In NAIA, there have been a number of bullet-planting cases with the passengers going and leaving through NAIA (Manila International Airport, I have no idea why they insist in calling it Ninoy Aquino International Airport).

I am going to the Philippines in a week, and I want to know what my rights are and what I could do to minimize the damage if ever I become a victim of this modus.

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    They call in Ninoy Aquino International Airport because that is its official name. Even the Manila International Airport Authority who run the airport label it as Ninoy Aquino International Airport.
    – user13044
    Nov 18, 2015 at 4:22
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    There are two, soon to be three active international airports near Manila, so it makes sense for them each to have their own name - just like London's airports (Heathrow, Gatwick, etc) or New York's (JFK, Newark, etc). If all three were called Manila International, it'd be pretty confusing... Nov 18, 2015 at 13:44

1 Answer 1


It's called Ninoy Aquino International Airport because that's it's name, it was renamed on August 17, 1987 with

the intention of honouring Benigno "Ninoy" Aquino, Jr., who was assassinated at the airport after returning to the Philippines from his self-imposed exile in the United States on August 21, 1983.

(From Wikipedia)

To your actual question, first there have only been a few cases of this reported (I've heard figures of 10 to 20 cases). Even if ten times more people just paid the bribe/fine and moved on that's still a fraction of a percent of the number of people that go through NAIA yearly. So, don't worry too much about it. It's undoubtedly a small number of people doing this out of hundreds that work at the airport.

Second, this has had massive coverage locally and internationally, it's unlikely they're still pulling this scam.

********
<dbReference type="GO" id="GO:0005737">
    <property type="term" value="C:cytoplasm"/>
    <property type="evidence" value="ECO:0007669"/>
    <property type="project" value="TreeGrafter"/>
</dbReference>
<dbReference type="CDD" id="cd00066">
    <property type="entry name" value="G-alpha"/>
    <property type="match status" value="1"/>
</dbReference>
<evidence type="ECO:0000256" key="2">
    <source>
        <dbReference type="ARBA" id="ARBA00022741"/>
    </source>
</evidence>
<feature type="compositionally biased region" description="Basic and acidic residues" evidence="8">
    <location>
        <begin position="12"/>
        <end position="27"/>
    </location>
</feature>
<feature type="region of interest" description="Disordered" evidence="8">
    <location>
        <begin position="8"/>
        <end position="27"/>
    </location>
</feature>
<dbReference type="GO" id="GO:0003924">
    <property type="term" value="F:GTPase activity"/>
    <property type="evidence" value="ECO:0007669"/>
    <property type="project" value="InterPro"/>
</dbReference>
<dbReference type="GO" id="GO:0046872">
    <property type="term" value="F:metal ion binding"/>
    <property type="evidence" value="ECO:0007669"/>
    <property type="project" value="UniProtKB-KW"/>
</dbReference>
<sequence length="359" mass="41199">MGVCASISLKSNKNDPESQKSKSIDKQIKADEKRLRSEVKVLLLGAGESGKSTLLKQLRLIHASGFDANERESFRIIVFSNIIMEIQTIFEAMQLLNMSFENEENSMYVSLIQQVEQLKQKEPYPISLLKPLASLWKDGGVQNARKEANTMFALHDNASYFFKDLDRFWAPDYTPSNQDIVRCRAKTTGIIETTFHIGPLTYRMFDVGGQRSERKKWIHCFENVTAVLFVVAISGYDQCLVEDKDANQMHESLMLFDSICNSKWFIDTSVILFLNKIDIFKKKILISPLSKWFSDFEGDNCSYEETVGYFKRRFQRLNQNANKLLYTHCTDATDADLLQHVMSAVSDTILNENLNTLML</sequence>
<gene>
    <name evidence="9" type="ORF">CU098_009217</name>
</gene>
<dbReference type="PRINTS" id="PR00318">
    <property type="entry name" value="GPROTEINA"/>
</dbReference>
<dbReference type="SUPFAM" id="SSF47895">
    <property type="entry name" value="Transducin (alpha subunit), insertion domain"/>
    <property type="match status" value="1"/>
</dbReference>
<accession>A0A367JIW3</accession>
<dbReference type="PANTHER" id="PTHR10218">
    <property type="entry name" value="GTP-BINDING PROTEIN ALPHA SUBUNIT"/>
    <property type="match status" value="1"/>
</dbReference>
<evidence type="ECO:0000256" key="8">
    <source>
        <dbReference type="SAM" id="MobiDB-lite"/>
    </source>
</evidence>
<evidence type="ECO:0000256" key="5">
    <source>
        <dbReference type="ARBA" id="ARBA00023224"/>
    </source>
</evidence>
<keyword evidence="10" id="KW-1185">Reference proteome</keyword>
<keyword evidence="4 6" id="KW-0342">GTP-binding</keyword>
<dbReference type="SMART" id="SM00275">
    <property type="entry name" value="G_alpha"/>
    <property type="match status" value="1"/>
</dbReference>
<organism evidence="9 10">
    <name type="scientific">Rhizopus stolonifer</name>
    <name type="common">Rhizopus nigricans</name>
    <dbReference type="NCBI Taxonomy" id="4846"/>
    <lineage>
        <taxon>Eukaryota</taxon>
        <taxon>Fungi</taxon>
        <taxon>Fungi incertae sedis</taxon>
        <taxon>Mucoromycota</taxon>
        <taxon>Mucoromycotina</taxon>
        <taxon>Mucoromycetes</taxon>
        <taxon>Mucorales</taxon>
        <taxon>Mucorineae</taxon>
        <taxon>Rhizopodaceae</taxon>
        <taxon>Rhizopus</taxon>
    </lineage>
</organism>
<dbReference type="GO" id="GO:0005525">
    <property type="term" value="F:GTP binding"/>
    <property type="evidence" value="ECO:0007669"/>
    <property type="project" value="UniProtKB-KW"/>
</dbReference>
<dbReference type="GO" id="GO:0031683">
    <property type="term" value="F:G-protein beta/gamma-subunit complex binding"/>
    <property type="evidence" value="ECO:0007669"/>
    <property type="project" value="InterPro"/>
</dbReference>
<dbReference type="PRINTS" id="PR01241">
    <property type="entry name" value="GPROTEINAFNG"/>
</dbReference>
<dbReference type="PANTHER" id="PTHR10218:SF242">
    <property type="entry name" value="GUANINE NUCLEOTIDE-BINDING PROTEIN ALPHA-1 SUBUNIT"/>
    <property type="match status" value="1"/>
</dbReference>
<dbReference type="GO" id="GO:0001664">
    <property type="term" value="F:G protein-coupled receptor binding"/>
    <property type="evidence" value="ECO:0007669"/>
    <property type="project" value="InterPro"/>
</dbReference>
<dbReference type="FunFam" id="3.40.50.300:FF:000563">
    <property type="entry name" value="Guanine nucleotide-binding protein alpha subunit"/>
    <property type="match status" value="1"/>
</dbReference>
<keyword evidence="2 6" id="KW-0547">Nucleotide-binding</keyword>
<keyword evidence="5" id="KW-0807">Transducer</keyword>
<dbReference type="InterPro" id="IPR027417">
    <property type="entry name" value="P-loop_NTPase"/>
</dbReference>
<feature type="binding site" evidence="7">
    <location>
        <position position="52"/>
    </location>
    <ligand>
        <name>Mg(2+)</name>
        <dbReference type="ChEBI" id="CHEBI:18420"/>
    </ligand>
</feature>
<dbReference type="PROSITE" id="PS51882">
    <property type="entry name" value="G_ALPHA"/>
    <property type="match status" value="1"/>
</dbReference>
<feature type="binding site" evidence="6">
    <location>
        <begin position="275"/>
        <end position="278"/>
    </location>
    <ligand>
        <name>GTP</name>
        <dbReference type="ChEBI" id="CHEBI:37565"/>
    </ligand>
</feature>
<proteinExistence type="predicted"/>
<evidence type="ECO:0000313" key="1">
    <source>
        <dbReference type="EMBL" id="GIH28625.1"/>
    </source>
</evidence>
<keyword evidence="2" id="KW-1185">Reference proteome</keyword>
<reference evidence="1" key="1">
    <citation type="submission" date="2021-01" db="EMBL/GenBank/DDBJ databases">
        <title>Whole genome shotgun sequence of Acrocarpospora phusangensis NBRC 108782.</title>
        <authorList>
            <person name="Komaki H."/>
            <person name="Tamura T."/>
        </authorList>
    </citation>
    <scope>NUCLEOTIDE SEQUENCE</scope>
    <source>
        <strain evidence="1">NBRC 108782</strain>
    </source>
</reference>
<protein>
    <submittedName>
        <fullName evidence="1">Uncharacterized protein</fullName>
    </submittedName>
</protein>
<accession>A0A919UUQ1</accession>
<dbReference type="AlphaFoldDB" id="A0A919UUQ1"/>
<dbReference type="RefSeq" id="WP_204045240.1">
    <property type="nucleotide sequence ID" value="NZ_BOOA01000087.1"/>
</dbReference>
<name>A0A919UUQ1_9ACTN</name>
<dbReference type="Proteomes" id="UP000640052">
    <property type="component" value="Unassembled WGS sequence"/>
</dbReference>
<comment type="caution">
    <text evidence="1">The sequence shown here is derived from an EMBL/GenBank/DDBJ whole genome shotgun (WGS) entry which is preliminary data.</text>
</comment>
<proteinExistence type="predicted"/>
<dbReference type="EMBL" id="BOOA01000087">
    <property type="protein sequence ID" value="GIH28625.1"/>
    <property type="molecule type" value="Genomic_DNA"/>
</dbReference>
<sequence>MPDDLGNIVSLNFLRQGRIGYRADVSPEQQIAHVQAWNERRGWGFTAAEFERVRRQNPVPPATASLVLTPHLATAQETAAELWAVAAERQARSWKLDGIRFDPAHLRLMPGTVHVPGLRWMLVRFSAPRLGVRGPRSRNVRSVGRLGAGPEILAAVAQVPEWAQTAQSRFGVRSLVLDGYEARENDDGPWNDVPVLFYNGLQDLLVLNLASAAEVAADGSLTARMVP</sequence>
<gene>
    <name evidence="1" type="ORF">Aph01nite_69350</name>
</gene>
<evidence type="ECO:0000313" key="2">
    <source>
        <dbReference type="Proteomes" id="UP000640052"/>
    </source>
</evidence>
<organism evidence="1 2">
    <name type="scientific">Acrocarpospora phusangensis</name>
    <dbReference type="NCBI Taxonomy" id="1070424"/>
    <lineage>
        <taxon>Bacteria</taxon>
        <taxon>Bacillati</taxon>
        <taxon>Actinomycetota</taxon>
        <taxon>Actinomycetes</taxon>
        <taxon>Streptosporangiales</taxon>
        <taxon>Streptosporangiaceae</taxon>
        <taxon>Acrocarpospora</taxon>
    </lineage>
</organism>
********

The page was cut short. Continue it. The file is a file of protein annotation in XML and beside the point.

I'm going to paraphrase the advice my companies HR/Travel service gave which I think is good (if slightly over the top).

If a bullet is found, stay calm, deny any prior knowledge. Take a photo of the x-ray image showing the bullet and seek legal counsel. If you don't have a lawyer there's a public attorneys office. Don't open your bag without a lawyer, witnesses and airport police present and never touch the bullet.

If your fingerprints (which should, again, be taken only in front of your lawyer and police officials) are not on the bullet you will not be charged and you will get compensation.

Here's an article on Asian Journal that says the same thing.

Actually, the point here is to make it clear to the scammers that you're not falling for it. Once you start taking pictures and calling lawyers they'll probably just let you move on in order to avoid the problems you'll bring. But be prepared to follow through if they want to argue it out.

How can you avoid this in the first place -- just don't make it easy. Have bags without easily accessible pockets (or tie them all closed -- zip ties are good if you have a way to cut them open later, but locks or tape or even thread will put people off). Don't let your luggage out of your sight, particularly around helpful cab drivers and luggage porters who may be working with the scammers. Similarly watch loose pockets on clothes, etc.

In general, as with many of these things, they'll be looking for the easy targets. There are tons of people who go through the airport -- if it's obvious you've taken some precautions they'll know you know about the scam and move on to someone else (probably).

I've flown through NAIA many times and it's rare for people to actually touch your bags -- unless it's a cab driver or a luggage porter (which is why I suspect they may be part of the scam). So be watchful for people attempting to get close to your bags.

Edit: The same is true for any 'malicious content', stay calm, deny, document, don't touch and lawyer up. However judge your reaction on what is 'found', if something is seriously illegal or dangerous there will be people there who are not in on the scam and may react as if you're a real criminal. Staying calm is key.

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